BACH: Toccata and Fugue in D minor; Prelude and Fugue in D; Passacaglia and Fugue in C minor; Toccata, Adagio, and Fugue in C; Fantasia and Fugue in G minor – Florence Mustric, organ – MSR

by | Jun 27, 2009 | Classical CD Reviews | 0 comments

"The Thrill of the Chase" = BACH: Toccata and Fugue in D minor; Prelude and Fugue in D; Passacaglia and Fugue in C minor; Toccata, Adagio, and Fugue in C; Fantasia and Fugue in G minor – Florence Mustric, organ – MSR 1271, 65:23 ***1/2: [Distr.
by Albany]

This is volume 2 of Mustric’s series on the Rudolph von Beckerath organ at Trinity Evangelical Lutheran Church in Cleveland. This versatile instrument is approaching the refurbishing stage, and these recordings are designed to show off the pre-restoration qualities of the machine. The sound is indeed quite vibrant and powerful; but I fear that the recording is too close as there is little sense of space around the instrument, and this is something that is essential when trying to record an organ. Part of the very nature of the sound resides in the reverberant silence that flows from the end of any produced note. Here I do not hear much of that; instead it is as though the listener is trapped in a large practice room. Clarity is superb—rarely will you hear Bach’s lines so clearly delineated. But the sapping of the sound also saps the emotive content of the music.

Ms. Mustric for the most part has mastery over this music, but I wish her rather vanilla emphasis on the downbeat was a little more subtle. This ends up giving us the impression that her understanding of rhythmic elasticity is to step through the sidewalk one concrete panel at a time. Bach demands a more flexible approach to rhythm, one that adds a certain amount of lilt in order to more fully project the complexities of his counterpoint.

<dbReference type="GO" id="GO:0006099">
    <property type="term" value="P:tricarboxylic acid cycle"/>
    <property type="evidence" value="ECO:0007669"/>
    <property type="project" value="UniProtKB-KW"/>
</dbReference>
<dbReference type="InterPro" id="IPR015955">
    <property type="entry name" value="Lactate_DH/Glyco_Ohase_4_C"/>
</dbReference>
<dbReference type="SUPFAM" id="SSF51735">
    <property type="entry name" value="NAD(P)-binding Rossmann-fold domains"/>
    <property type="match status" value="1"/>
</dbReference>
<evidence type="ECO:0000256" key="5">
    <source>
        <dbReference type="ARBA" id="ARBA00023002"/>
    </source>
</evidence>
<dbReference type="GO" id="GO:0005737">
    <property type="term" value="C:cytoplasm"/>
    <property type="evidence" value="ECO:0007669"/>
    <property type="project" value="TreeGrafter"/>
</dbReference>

Nevertheless, I can hear the commitment in this music, and the emphasis on lucidity and cleanliness of line is most impressive. I still wish there was more resonance around the instrument, but what we do hear is very well recorded and the felicities of this organ are captured with no loss of quality. Indeed it is hard to imagine any virtues of this organ being lost in the recording, so attentive are the microphones. The program itself is extremely attractive, some of Bach’s most famous and beloved pieces. If this cannot be recommended as a primary source for this music it certainly serves well as a second opinion.

— Steven Ritter   

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